Posted in Anxiety, Depression, Life, Mental Health

Existential anxiety and depression

I was no stranger to the toy company called Melissa and Doug, but I never knew much about the people behind it and who created this line. It wasn’t until I bought a book called LifeLines, written by Melissa Bernstein, that I learned Melissa was one and the same woman. Creator of a toy company, author and survivor of existential anxiety and depression. In her book she documented her extraordinary and inspirational journey from profound darkness to radiant light. To this day I have not read this book that appealed to me some time ago and it’s not unusual for a book to come forward and find me. Sometimes I read them immediately and other times they patiently wait for the right timing, when I need them the most. I don’t question it anymore, I just go with the flow and know that the information will find me in time, and that the purpose will be revealed when it counts the most. I don’t know for what reason I picked up the book today. I simply felt drawn and called to it. I held it for a moment, gazing across the front cover and the chosen words to grace and capture the audience.

“Today I saved a life, although it was my very own, which won’t serve a greater purpose til I rescue lives unknown.”

I began to open the book and her intro, “Why now” felt as if she was speaking about me. I could only imagine how much we would have to talk about, how much of an understanding there would be, how we would complete each other’s sentences, feeling heard and understood. For a moment I walked down memory lane and remembered that very feeling I was lucky enough to experience at a prior point in my life.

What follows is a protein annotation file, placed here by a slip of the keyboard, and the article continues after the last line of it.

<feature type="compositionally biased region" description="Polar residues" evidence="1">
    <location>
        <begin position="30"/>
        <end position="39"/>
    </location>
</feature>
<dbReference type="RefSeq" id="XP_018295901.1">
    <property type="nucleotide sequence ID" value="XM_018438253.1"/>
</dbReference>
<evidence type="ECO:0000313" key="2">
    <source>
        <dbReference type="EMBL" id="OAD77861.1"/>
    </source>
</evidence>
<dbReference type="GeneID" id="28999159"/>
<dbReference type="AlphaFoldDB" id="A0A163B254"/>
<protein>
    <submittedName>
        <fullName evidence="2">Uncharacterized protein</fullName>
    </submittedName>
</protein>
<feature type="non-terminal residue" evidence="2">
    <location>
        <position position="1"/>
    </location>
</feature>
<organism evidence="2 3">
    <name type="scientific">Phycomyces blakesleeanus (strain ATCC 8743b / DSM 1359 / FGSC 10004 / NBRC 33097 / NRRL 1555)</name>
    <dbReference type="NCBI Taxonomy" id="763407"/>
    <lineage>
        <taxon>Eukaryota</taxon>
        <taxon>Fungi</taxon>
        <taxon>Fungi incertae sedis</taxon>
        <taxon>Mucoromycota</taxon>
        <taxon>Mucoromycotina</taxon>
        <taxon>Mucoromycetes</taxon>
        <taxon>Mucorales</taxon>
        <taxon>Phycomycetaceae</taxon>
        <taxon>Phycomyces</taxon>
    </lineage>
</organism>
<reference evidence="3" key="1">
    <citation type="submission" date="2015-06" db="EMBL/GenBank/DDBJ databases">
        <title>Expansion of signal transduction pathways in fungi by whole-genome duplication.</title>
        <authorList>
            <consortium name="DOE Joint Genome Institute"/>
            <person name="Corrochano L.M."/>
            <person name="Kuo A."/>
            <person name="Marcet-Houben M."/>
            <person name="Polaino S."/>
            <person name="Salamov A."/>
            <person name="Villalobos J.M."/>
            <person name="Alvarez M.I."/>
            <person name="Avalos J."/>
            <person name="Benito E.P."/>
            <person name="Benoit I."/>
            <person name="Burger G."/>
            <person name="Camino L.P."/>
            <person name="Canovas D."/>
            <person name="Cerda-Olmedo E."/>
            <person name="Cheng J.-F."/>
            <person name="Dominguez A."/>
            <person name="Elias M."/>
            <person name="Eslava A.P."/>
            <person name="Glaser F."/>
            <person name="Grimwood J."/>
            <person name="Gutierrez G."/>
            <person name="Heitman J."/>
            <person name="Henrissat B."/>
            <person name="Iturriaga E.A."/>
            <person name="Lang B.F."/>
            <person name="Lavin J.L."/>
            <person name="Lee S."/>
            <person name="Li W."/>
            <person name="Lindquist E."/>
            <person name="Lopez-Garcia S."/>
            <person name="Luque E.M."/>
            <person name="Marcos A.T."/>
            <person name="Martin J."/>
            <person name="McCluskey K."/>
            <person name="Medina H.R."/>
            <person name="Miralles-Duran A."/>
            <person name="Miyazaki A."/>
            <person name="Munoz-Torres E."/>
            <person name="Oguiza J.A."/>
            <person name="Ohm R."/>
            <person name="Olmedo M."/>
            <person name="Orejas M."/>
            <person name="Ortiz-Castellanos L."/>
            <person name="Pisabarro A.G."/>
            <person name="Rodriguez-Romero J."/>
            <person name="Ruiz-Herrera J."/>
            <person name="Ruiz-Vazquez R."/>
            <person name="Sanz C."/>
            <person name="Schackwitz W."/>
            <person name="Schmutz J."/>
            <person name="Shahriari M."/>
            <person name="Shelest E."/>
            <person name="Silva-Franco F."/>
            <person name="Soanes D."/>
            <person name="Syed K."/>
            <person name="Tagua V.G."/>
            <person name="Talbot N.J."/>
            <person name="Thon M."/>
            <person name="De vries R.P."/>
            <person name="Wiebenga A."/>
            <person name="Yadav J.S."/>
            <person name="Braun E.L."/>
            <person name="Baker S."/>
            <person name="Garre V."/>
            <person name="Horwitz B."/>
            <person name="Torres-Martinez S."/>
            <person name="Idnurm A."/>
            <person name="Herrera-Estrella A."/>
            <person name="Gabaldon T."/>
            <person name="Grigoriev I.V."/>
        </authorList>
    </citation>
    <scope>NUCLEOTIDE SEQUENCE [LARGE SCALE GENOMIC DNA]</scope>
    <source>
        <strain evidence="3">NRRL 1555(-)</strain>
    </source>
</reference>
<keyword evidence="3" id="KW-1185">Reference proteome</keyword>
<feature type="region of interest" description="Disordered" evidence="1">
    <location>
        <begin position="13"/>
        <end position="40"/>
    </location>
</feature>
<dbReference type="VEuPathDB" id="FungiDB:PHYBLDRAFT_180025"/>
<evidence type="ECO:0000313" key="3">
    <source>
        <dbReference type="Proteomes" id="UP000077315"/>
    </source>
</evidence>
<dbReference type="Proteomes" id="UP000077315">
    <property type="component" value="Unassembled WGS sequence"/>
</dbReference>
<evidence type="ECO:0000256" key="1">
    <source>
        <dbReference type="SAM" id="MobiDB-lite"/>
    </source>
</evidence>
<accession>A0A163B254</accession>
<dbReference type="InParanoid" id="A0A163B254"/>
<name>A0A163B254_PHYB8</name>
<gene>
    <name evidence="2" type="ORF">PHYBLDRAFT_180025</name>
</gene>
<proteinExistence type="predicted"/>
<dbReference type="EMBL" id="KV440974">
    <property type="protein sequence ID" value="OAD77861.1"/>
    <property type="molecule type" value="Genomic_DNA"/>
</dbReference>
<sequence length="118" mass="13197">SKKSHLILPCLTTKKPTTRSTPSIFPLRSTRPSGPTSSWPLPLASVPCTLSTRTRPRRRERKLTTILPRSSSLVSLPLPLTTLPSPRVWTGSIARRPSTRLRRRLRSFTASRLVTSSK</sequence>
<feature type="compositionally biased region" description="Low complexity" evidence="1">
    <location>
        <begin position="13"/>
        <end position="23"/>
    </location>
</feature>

I didn’t had to go far into the book and within the first two pages something captured me that I never heard of before. Existential anxiety and depression. In order to understand the meaning we need to break this down a bit. According to the Cambridge Dictionary existential is defined as a philosophy according to which the world has no meaning and each person is alone and completely responsible for his or her own actions. Further research revealed that existential depression is considered the mental illness of the gifted and talented.

We often tend to assume that depression is caused by a situation, by something that triggered it, an event, a dissatisfaction. It can be seasonal, situational, or intrapersonal. But existential depression can occur during periods of deep reflection about the meaning of life. When we seek answers about the very purpose and meaning of our existence. It might even revolve around topics of death, isolation, freedom and meaninglessness. We might also experience existential depression after major life events such as bereavement, accidents, natural disasters, job loss, failed marriages and so on.

Some believe that gifted people, gifted children and adults, are more likely to experience existential depression in their lives. Those creative, gifted, and talented who actively search and question life’s meaning are often thought to be more prone to existential depression. This includes the deep thinkers, the scientists, the sensitive people, the gifted individuals attuned to everything around them. And yes most likely the empaths as well. Gifted children may find it especially difficult to navigate life if they have that intellectual excitability or thirst for knowledge, to explore more intellectually than others who may be around them.